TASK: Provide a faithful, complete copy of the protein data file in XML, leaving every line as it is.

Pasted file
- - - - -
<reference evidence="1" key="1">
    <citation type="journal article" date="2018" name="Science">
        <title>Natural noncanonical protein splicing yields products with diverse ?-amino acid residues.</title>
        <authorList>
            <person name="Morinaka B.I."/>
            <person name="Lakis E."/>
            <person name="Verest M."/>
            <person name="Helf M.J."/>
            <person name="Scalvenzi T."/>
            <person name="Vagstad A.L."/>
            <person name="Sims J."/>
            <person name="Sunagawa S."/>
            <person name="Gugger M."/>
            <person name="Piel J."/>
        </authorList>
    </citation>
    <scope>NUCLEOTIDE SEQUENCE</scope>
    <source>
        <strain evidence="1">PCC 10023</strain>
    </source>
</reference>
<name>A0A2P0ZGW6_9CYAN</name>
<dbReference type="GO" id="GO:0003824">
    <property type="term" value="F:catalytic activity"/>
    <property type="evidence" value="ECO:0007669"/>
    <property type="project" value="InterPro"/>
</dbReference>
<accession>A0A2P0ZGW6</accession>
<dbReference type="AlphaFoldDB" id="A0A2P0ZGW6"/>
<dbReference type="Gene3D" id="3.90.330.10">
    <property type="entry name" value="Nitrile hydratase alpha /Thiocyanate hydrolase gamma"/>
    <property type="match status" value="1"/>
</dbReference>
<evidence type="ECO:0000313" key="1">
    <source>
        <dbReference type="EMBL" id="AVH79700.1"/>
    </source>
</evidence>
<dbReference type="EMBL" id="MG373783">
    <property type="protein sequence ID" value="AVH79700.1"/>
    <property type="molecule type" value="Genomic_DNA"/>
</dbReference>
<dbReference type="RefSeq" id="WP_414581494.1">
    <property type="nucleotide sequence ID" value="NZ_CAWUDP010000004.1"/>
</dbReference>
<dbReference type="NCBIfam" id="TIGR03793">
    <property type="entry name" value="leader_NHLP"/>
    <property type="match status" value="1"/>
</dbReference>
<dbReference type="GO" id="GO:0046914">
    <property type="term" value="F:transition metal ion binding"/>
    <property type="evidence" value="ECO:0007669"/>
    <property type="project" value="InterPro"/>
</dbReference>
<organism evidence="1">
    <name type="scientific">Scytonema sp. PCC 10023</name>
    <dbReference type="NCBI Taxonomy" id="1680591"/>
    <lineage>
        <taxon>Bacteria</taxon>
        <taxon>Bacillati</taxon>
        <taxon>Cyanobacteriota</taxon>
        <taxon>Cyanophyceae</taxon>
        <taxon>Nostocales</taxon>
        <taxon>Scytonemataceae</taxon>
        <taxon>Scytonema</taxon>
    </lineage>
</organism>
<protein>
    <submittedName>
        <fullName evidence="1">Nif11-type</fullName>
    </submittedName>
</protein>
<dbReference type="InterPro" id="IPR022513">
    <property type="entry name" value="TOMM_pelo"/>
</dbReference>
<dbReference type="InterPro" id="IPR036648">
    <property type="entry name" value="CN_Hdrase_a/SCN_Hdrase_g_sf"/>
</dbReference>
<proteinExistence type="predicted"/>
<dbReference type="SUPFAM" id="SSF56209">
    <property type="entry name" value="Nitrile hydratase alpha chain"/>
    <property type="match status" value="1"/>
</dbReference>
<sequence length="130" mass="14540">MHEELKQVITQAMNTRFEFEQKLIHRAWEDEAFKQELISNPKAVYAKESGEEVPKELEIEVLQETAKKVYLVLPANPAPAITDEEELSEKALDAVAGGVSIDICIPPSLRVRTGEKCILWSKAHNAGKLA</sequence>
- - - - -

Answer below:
<reference evidence="1" key="1">
    <citation type="journal article" date="2018" name="Science">
        <title>Natural noncanonical protein splicing yields products with diverse ?-amino acid residues.</title>
        <authorList>
            <person name="Morinaka B.I."/>
            <person name="Lakis E."/>
            <person name="Verest M."/>
            <person name="Helf M.J."/>
            <person name="Scalvenzi T."/>
            <person name="Vagstad A.L."/>
            <person name="Sims J."/>
            <person name="Sunagawa S."/>
            <person name="Gugger M."/>
            <person name="Piel J."/>
        </authorList>
    </citation>
    <scope>NUCLEOTIDE SEQUENCE</scope>
    <source>
        <strain evidence="1">PCC 10023</strain>
    </source>
</reference>
<name>A0A2P0ZGW6_9CYAN</name>
<dbReference type="GO" id="GO:0003824">
    <property type="term" value="F:catalytic activity"/>
    <property type="evidence" value="ECO:0007669"/>
    <property type="project" value="InterPro"/>
</dbReference>
<accession>A0A2P0ZGW6</accession>
<dbReference type="AlphaFoldDB" id="A0A2P0ZGW6"/>
<dbReference type="Gene3D" id="3.90.330.10">
    <property type="entry name" value="Nitrile hydratase alpha /Thiocyanate hydrolase gamma"/>
    <property type="match status" value="1"/>
</dbReference>
<evidence type="ECO:0000313" key="1">
    <source>
        <dbReference type="EMBL" id="AVH79700.1"/>
    </source>
</evidence>
<dbReference type="EMBL" id="MG373783">
    <property type="protein sequence ID" value="AVH79700.1"/>
    <property type="molecule type" value="Genomic_DNA"/>
</dbReference>
<dbReference type="RefSeq" id="WP_414581494.1">
    <property type="nucleotide sequence ID" value="NZ_CAWUDP010000004.1"/>
</dbReference>
<dbReference type="NCBIfam" id="TIGR03793">
    <property type="entry name" value="leader_NHLP"/>
    <property type="match status" value="1"/>
</dbReference>
<dbReference type="GO" id="GO:0046914">
    <property type="term" value="F:transition metal ion binding"/>
    <property type="evidence" value="ECO:0007669"/>
    <property type="project" value="InterPro"/>
</dbReference>
<organism evidence="1">
    <name type="scientific">Scytonema sp. PCC 10023</name>
    <dbReference type="NCBI Taxonomy" id="1680591"/>
    <lineage>
        <taxon>Bacteria</taxon>
        <taxon>Bacillati</taxon>
        <taxon>Cyanobacteriota</taxon>
        <taxon>Cyanophyceae</taxon>
        <taxon>Nostocales</taxon>
        <taxon>Scytonemataceae</taxon>
        <taxon>Scytonema</taxon>
    </lineage>
</organism>
<protein>
    <submittedName>
        <fullName evidence="1">Nif11-type</fullName>
    </submittedName>
</protein>
<dbReference type="InterPro" id="IPR022513">
    <property type="entry name" value="TOMM_pelo"/>
</dbReference>
<dbReference type="InterPro" id="IPR036648">
    <property type="entry name" value="CN_Hdrase_a/SCN_Hdrase_g_sf"/>
</dbReference>
<proteinExistence type="predicted"/>
<dbReference type="SUPFAM" id="SSF56209">
    <property type="entry name" value="Nitrile hydratase alpha chain"/>
    <property type="match status" value="1"/>
</dbReference>
<sequence length="130" mass="14540">MHEELKQVITQAMNTRFEFEQKLIHRAWEDEAFKQELISNPKAVYAKESGEEVPKELEIEVLQETAKKVYLVLPANPAPAITDEEELSEKALDAVAGGVSIDICIPPSLRVRTGEKCILWSKAHNAGKLA</sequence>